In the end, Nixon need not have feared John Lennon as he brought on his own destruction. Sometimes the bad guys do get caught. John Lennon took Nixon's victory symbol and made it into one of peace. This is what artists can do: translate our language into something new, confusing tradition, questioning authority, and offering new templates for life.

Unfortunately, even as Nixon was exposed, we also lost a brilliant voice in the artist community when John Lennon was shot down. His message lives on through his music, his actions, and all the influence he left behind. I wonder what he would be up to today if he were still here...

Is Art Dangerous?

What about today? Are artists who speaking up about peace in any danger? Does Bono need to watch his back? I am not the only one disturbed by the state of our democracy. Things seem to be OK on the surface, but we have lost so many civil rights in the last eight years that we probably don't know who is being watched and to what extent. Morna (Wrapped in the Flag) posted about a group of journalists who were attacked and arrested at the Republican Convention. Horrifying!

I try to keep up with the news and with what is going on around the world, but I feel like a sieve, where there is so much information that it all just kind of leaks out with no real substance left behind. Instead, I just feel uneasy...

I don't really understand why we choose war over peace, violence over generosity, ignorance over understanding. Some say it is all about money, but as much money can be made through peaceful means as through violent ones. I have come to understand that "sin" is separation from God. If God is all that is life, beauty, and love, and our natural state of existence is separation from that, then maybe these choices make sense. Unfortunately, some of the biggest propagators for the violent way are also screaming that all of this must be done in the name of God. Hence, confusion. Symbols and language get mixed up into a tossed salad of nonsensical ideologies.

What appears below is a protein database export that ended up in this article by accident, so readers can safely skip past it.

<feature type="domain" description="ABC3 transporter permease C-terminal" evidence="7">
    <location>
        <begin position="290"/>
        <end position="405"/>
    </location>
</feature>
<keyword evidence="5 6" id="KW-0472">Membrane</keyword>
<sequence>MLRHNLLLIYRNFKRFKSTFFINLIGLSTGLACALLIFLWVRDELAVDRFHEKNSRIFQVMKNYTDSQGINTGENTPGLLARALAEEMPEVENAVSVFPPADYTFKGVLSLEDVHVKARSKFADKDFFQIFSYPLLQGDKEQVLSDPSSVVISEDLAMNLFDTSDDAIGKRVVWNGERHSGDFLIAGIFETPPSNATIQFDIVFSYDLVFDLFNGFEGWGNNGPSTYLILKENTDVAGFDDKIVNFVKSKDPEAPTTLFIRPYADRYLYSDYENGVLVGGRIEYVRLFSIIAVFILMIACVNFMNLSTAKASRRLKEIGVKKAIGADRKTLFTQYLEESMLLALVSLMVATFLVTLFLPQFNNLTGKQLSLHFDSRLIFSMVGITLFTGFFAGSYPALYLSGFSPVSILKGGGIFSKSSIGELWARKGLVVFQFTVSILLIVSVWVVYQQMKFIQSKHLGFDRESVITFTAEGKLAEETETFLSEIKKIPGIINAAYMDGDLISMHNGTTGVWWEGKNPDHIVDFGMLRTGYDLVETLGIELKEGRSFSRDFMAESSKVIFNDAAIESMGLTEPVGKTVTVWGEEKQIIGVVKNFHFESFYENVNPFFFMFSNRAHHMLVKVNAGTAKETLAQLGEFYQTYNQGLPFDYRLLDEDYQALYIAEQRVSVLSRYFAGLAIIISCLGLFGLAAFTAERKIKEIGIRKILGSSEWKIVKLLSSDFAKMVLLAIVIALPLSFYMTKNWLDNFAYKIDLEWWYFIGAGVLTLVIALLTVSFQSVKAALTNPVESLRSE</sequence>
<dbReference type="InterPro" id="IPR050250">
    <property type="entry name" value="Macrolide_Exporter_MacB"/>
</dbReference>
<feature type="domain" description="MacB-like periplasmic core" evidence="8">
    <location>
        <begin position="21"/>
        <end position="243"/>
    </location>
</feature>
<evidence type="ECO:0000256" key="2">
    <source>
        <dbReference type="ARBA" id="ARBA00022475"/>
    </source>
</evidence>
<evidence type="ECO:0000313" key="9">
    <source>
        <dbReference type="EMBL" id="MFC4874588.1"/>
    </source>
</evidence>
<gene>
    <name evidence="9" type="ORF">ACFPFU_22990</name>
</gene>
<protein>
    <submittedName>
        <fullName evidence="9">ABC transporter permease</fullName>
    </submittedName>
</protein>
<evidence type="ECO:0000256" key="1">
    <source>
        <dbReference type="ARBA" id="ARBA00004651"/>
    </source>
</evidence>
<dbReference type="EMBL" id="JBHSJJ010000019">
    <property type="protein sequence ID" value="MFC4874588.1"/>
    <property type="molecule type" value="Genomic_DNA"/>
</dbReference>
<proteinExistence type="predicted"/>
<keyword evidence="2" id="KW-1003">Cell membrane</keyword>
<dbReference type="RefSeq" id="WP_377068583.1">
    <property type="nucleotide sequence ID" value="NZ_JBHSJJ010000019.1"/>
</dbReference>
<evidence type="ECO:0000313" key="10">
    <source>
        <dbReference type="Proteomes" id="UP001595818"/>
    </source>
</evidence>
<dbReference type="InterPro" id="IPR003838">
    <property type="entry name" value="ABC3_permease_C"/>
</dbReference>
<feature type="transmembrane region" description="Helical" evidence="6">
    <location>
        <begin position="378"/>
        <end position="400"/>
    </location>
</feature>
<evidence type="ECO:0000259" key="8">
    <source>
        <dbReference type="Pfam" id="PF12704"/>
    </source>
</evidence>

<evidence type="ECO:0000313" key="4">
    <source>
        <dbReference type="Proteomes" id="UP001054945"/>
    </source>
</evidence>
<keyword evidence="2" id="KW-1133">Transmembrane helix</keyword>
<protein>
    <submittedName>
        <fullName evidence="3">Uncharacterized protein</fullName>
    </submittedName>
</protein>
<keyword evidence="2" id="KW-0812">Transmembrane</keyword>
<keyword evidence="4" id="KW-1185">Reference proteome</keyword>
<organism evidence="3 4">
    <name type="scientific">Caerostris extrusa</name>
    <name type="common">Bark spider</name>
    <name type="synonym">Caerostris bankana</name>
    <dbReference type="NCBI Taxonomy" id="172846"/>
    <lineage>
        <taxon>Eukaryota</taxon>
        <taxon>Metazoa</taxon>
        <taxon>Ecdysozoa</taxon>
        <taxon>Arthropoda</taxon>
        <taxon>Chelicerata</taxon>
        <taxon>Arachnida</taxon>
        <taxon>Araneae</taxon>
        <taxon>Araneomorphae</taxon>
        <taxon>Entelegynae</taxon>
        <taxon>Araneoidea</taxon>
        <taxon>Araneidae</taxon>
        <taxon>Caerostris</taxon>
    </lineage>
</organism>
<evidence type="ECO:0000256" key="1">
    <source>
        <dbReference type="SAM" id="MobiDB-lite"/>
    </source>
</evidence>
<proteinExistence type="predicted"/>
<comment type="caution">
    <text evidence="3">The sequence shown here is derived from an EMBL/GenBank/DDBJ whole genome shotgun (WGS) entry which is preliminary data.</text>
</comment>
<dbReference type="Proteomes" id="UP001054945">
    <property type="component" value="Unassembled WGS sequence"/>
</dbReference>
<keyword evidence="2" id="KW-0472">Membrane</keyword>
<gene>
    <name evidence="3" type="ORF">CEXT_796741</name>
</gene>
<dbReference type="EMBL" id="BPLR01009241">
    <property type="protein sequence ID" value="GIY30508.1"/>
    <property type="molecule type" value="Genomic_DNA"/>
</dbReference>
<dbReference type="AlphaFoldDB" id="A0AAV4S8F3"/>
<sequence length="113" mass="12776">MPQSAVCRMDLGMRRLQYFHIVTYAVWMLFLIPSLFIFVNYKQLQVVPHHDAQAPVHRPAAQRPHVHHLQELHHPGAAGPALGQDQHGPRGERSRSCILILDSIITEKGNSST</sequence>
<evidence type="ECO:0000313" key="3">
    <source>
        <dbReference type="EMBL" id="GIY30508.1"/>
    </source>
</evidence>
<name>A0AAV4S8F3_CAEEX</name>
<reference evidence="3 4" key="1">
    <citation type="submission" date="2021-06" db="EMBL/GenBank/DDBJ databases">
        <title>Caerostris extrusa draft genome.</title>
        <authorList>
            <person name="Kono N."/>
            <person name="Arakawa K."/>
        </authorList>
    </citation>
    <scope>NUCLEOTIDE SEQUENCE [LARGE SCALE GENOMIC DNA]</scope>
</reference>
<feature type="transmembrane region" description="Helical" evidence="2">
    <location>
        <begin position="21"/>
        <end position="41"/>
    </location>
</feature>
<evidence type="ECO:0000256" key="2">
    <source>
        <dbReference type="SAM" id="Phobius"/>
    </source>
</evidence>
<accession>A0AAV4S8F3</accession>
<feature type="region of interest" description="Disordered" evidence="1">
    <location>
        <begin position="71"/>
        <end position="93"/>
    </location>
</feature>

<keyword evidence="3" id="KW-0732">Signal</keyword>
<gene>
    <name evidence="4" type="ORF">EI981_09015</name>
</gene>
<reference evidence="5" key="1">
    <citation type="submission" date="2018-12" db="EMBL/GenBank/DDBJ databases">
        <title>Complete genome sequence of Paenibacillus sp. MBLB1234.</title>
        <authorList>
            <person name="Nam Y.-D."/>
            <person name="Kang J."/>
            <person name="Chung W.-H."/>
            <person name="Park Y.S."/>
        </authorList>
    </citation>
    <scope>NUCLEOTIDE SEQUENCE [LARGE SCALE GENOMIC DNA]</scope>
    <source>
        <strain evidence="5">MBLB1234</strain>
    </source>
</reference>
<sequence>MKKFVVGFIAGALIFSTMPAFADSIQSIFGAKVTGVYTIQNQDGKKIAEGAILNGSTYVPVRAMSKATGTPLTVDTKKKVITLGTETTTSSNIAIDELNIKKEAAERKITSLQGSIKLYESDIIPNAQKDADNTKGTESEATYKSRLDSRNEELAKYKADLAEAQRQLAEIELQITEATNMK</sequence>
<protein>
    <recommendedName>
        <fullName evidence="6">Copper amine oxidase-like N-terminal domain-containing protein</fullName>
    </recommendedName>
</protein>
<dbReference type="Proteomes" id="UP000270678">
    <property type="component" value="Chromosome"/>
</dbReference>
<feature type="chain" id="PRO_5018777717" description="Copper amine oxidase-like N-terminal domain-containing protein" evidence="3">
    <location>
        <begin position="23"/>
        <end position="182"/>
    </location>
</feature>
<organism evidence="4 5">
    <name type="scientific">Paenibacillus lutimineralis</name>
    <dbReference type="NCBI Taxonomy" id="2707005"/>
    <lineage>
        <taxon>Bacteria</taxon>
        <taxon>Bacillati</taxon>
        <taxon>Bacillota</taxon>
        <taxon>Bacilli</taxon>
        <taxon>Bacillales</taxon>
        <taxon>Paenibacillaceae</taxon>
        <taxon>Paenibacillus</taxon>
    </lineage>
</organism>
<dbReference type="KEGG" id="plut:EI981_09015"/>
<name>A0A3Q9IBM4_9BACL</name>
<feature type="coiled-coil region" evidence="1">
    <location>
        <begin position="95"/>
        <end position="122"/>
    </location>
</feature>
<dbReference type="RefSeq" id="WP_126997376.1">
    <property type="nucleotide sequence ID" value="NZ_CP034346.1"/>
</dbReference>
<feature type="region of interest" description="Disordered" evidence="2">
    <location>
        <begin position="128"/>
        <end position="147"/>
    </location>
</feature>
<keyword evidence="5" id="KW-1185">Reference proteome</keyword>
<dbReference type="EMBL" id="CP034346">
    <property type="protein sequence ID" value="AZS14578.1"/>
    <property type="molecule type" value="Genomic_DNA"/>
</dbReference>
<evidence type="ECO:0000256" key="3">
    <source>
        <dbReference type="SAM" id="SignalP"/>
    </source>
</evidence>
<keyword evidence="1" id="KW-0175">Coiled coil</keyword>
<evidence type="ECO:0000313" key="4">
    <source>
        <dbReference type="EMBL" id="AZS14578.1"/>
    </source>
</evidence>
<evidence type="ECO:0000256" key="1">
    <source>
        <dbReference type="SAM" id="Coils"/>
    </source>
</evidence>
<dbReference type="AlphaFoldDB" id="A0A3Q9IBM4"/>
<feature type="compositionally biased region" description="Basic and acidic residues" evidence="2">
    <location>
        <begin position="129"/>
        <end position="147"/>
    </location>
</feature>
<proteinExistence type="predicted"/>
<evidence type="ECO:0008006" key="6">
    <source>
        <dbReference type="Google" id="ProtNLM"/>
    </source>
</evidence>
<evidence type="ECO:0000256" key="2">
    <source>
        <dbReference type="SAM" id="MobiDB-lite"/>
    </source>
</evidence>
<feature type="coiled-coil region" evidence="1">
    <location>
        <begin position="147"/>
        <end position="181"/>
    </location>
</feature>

The political artist sees this mess and translates it. Is art dangerous? It obviously has been for many artists who have died or been exiled because of their message, but the biggest danger is to mute these voices who challenge us to live more honestly, and hopefully, with peace. As we go around the world, waging war in the name of democracy, art must have its place, and that place must be a safe one.



  1. Brilliant, insightful, thought provoking...bravo (again)

  2. I really enjoyed reading your blog. I receive Google alerts on John Lennon, so I clicked on the link to your site. Thanks for writing something insightful and positive to start my day.

  3. As a big fan of John Lennon and someone who is way on the left on the American political spectrum, I definitely want to see this.

  4. I happened upon your blog doing research for a Lennon portrait I'm doing. I loved this movie, and it was a real eye opener for me as well. I'm growing increasingly alarmed with current events in the political realm, and I really would like to read the book this author spoke of on Stewart's show. Thanks for the beautifully written and heart felt blog. I like your style, will be watching for your updates. Peace!


“Sing like no one's listening, love like you've never been hurt, dance like nobody's watching, and live like it's heaven on earth.”

“Whatever you say, say it with conviction.”

(Both by the master, Mark Twain)